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For the week of May 30 through June 5, 2001

Schlecht, Welton shoot 700-plus targets—straight!

Remarkable feat Friday in Boise

It took Bellevue’s Ted Schlecht and Star’s Stu Welton about four-and-a-half hours to shoot and shoot and finally notch their places in Idaho and national trapshooting history Friday evening in Boise.

Ted Schlecht, ready to shoot. Express photo by Jeff Cordes

Together, they did something truly remarkable. Side by side, shooting in an official state competition, they ran off over 700 consecutive targets. They started in daylight and finished their feat in darkness.

They missed their dinner.

In fact, Welton’s wife called him on the cellphone, twice, to see if anything was wrong. "I’m kinda busy," Welton told her.

As the amazing competition went on, Schlecht informed Mark Kurruk, who was running the shoot-off, that he had never before run 200 straight targets. "And 200 is a major accomplishment," Kurruk said.

Confronted with darkness, they switched the lights on and changed from the regulation orange targets to green targets for what turned out to be the final 50 targets.

Schlecht finally dropped his 723rd target to finish with 724, and Welton emerged the winner with 725. It may be the longest shoot-off in history.

Schlecht, 43, is a Bellevue-based carpenter who has shot competitively for less than 10 years. For four years he served as Wood River Gun Club president. Welton, 37, a contractor, has been shooting for 25 years, since he was a teen.

"Nobody wanted to leave," said Kurruk about the spectators watching the duel. Bob Gladics, a shooting partner of Schlecht said, "It’s like playing Wimbledon and having match point for over four hours."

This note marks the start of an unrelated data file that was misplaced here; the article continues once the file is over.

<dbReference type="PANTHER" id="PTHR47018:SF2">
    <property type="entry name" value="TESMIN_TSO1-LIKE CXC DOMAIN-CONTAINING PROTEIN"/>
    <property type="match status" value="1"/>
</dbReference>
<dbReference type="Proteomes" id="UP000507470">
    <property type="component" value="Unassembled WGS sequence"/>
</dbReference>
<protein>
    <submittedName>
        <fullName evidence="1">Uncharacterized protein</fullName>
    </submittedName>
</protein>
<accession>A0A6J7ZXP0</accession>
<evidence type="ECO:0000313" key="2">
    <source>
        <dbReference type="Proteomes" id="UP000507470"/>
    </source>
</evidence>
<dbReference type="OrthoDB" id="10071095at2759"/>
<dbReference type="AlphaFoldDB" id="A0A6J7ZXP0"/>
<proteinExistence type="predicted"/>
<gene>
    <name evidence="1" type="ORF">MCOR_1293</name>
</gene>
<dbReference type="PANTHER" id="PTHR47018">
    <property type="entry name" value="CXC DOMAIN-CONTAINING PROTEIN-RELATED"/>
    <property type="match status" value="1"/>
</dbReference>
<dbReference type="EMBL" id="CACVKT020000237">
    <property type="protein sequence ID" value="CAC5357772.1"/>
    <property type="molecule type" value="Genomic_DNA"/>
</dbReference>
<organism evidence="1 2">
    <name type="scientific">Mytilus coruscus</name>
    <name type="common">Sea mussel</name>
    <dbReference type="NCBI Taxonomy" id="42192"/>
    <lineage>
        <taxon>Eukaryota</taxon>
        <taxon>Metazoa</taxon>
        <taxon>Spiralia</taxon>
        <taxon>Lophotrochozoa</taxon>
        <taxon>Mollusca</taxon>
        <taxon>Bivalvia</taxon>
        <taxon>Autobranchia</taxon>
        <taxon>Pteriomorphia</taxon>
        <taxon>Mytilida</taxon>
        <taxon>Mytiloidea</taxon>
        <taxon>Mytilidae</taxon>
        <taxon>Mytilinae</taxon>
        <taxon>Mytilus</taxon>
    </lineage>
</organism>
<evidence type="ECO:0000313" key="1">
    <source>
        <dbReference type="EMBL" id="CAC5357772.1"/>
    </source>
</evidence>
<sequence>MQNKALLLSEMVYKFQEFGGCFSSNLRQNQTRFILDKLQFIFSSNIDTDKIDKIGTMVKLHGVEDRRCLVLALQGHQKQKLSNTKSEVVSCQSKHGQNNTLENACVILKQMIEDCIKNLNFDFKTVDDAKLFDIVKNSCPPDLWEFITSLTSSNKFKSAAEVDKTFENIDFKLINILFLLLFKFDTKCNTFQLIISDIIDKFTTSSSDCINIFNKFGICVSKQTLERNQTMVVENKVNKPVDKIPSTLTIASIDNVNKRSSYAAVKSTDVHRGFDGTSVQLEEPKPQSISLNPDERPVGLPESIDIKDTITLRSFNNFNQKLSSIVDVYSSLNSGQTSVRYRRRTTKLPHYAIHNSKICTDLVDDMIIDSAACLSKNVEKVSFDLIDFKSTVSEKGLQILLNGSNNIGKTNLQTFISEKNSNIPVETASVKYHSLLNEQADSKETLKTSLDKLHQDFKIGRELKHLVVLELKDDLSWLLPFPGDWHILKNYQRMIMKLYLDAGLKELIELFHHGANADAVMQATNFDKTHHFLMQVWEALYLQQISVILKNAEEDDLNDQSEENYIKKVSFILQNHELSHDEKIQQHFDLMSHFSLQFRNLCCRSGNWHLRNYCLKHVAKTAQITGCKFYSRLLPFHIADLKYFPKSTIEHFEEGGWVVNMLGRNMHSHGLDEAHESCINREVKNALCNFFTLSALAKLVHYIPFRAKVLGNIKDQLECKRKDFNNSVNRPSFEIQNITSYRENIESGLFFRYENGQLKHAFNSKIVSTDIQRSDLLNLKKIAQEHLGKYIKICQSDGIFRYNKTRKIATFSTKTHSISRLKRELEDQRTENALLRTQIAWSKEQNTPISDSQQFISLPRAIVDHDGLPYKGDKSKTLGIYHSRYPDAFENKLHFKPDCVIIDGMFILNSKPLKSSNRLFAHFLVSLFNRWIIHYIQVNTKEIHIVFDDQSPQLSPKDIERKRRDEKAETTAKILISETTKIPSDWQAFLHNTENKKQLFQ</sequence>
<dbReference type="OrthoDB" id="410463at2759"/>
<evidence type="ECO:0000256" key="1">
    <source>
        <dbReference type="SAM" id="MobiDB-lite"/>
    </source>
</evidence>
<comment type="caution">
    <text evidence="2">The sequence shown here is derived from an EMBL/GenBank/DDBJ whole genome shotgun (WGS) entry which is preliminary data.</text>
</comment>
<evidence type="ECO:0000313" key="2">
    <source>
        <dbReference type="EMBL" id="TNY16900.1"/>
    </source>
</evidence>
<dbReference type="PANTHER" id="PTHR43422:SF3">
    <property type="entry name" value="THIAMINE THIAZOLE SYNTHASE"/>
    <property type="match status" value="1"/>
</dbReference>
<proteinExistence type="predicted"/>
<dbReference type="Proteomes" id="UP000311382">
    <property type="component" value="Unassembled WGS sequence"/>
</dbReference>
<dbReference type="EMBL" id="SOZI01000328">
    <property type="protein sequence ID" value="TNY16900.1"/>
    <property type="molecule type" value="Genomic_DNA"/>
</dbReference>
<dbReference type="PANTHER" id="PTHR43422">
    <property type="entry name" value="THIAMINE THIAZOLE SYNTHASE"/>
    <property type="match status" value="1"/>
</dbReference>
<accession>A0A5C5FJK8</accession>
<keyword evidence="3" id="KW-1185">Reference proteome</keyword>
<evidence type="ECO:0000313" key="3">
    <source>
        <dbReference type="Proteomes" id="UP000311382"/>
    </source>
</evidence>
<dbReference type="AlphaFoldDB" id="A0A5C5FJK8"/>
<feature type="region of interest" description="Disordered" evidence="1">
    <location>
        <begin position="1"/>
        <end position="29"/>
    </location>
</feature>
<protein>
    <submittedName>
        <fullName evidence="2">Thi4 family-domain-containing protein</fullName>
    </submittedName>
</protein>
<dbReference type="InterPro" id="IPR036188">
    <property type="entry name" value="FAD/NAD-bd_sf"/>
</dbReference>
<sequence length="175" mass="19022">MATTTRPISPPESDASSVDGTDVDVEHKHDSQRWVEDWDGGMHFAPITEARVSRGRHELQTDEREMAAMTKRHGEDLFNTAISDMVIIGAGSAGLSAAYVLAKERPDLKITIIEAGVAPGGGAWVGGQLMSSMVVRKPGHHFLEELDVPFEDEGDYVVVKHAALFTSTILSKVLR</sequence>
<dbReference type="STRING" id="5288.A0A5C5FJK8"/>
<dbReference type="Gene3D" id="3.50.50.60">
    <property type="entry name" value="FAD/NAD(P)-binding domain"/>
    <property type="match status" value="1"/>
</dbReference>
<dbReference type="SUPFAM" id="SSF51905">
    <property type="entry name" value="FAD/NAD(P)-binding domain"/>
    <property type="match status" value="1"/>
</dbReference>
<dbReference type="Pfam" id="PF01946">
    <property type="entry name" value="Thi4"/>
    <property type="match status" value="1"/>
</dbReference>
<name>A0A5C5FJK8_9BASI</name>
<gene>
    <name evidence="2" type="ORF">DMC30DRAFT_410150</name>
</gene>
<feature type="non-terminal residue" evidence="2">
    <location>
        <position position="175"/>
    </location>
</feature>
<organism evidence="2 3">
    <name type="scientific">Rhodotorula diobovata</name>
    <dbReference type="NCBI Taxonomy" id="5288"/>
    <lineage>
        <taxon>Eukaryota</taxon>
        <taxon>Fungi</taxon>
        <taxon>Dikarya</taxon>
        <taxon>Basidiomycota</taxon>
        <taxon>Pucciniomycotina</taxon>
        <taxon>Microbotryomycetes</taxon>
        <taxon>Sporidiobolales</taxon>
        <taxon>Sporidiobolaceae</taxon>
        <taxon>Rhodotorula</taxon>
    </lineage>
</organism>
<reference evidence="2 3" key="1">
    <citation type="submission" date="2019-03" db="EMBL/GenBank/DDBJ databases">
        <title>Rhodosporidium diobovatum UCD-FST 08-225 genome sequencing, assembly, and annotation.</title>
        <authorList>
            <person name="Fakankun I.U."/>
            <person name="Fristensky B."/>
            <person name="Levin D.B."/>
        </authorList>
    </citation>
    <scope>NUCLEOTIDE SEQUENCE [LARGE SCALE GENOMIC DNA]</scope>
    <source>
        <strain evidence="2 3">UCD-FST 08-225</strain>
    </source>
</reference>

Kurruk added, "It takes considerable concentration and focus to shoot trap. Then there’s the physical factor. Think about lifting an eight-pound gun 700 times. There are so few people who could have done it. It’s just remarkable."

Grangeville resident Kurruk, publisher of the monthly On Target trapshooting magazine, went scurrying to the record books and checking with the national organization in Indianapolis. He was still awaiting the results Tuesday.

"I know it’s a Northwest record, because the previous continuously shot record of 475 was set in Lewiston in 1989," said Kurruk, who speculated the national record may be 525.

The feat may never be matched, Gladics said.

From the 16-yard distance, they started the Men’s Double A singles event of the Idaho Amateur Trapshooting Association (ATA) Championship about 5 p.m. Friday at Boise Gun Club. It ended at 9:30 p.m.

Both Schlecht and Welton are Double A shooters, meaning they average 97 or better out of 100 targets. A total six shooters ran off 100 straight targets to get into a shoot-off.

Only Schlecht and Welton kept going. After running off 100 targets to get into the shoot-off, they ran off 624 and 625 more. "Both of these guys are really easy-going," said Kurruk. "They shot, then relaxed, and did it over and over."




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